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Graphene transistor roundup

Phaedon Avouris, winner of the Feynman Prize in 1999, is head of the nanoscale science and technology group At IBM, which has recently reported significant advances in synthesizing transistors from graphene using conventional lithography methods.

IBM Demonstrates Graphene Transistor Twice as Fast as Silicon

Graphene transistors promise 100GHz speeds

Graphene Transistors that Can Work at Blistering Speeds

Big Blue demos 100GHz chip

Nanoclast interviews Avouris

and the Science paper,

100-GHz Transistors from Wafer-Scale Epitaxial Graphene

What does this all mean?  Basically, they have overcome a couple of substantial hurdles on the way to a carbon-based electronics, namely the bandgap issue and the ability to fab at wafer scale.  They still have a way to go: they need to bring gate length down by a factor of 10 or so to be in the range of silicon, and probably a few more hurdles and a lot of just plain legwork as well.  But if the research goes through to development, and the development goes through to manufacturing, we’ll have chips that are about two-and-a-half times as fast as the corresponding ones in silicon.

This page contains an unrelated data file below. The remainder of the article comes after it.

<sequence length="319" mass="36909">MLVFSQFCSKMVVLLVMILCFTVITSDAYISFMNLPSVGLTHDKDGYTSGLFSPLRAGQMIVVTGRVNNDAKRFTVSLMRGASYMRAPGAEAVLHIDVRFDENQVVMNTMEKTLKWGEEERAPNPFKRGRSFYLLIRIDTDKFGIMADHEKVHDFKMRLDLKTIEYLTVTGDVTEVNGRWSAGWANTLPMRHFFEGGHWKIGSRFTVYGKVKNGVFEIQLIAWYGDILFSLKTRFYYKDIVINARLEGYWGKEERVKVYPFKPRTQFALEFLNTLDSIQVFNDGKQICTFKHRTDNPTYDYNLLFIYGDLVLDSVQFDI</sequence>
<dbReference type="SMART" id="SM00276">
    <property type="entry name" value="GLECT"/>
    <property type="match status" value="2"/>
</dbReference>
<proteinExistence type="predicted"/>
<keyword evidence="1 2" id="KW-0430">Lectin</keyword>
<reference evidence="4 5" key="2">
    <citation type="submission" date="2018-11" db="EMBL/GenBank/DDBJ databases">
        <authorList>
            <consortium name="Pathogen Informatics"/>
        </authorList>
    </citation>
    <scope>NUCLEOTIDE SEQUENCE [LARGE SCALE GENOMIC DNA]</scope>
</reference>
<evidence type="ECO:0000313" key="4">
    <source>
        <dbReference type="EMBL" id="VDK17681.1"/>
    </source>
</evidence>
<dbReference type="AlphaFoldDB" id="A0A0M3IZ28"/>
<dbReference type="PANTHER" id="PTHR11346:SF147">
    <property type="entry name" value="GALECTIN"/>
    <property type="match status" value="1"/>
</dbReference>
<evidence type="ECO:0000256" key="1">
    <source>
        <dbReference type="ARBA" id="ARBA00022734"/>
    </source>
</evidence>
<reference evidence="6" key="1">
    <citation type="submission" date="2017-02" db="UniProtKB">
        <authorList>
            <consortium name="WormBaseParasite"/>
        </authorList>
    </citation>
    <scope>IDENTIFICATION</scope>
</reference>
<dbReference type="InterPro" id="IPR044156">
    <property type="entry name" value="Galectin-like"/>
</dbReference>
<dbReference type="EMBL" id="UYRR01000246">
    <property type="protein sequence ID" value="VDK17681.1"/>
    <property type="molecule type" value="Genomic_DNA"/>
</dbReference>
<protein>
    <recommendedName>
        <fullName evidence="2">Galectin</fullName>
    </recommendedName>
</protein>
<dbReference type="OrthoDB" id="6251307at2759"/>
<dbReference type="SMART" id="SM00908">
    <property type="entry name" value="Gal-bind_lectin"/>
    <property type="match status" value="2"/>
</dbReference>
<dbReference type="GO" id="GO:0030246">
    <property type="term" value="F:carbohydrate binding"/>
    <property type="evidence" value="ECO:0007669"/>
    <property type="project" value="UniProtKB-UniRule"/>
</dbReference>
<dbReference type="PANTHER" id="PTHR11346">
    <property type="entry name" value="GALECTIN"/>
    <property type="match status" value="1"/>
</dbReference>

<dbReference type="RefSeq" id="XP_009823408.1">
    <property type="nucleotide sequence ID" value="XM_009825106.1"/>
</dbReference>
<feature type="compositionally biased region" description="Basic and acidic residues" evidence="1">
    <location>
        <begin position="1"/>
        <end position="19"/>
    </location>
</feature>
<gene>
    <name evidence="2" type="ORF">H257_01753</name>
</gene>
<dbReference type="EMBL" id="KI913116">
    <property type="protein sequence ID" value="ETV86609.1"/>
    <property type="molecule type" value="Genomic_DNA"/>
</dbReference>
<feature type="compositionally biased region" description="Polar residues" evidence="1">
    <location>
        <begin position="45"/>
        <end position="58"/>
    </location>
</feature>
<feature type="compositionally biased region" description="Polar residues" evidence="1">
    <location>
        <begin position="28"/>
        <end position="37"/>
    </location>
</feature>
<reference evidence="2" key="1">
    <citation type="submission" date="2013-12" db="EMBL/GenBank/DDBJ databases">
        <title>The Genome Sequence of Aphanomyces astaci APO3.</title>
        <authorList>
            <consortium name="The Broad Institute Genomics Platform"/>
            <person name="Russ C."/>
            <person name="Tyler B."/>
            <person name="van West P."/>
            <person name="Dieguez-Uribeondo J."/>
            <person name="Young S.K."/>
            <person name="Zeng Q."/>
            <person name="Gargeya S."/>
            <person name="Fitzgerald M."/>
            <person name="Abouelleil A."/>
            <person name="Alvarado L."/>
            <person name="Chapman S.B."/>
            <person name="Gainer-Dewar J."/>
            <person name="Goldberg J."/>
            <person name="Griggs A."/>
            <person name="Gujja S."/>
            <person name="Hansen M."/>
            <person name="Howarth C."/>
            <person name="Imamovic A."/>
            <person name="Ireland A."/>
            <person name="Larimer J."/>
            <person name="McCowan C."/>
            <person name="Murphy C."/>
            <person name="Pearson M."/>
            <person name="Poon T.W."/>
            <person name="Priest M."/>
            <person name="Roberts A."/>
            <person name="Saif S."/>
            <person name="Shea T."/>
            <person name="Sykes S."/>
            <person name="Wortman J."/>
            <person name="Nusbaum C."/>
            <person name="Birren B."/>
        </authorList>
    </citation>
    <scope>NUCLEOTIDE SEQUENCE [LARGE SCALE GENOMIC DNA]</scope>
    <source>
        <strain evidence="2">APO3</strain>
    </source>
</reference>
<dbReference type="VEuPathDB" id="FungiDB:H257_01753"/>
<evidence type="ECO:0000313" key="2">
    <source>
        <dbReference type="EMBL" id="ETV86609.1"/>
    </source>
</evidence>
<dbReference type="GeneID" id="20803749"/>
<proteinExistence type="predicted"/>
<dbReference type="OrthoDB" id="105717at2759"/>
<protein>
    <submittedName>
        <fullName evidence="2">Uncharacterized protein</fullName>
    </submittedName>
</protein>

The bottom line, for my money, is that Moore’s Law is safe (in the sense that it will continue to hold true) for another decade at least.  I don’t see this as being a huge spike ahead of Moore’s Law, since graphene has a lot of catch-up to play, but in the long run it probably has more upside potential in speed and size, especially if/when they can get those nanoribbons atomically precise.

One Response to “Graphene transistor roundup”

  1. Eric Williams Says:

    Very exciting stuff, the carbon transition certainly looks more feasible in the short term now…thanks for the great link roundup. It seems like the cost of mass-producing graphene (with enough purity) is the next major hurdle, since the scaling down in size seems inevitable. One of those links quotes 1thz switching speeds as possible after a reduction in size to < 35nm. This may sound like a lot, but current MOSFETS switch upwards of 35ghz, and the limiting factor is interconnect speed (and heat), keeping cpu frequencies well under 5ghz.
    I wonder if we’ll need optical interconnects to take advantage of this increased switching speed, and if this and other high-bandwidth interconnect research will be more of a priority for semi-conductor companies, given the clearer path to carbon and the increased transistor frequencies that come with it.
    Also wondering about efficiency. Maybe this decrease in PDP and apparent lower transistor leakage will help stave off the necessity of reversible computing to continue Moore’s? J. Storrs Hall, do you have an opinion on this, and perhaps an estimate as to how much more efficient these graphene transistors might prove?

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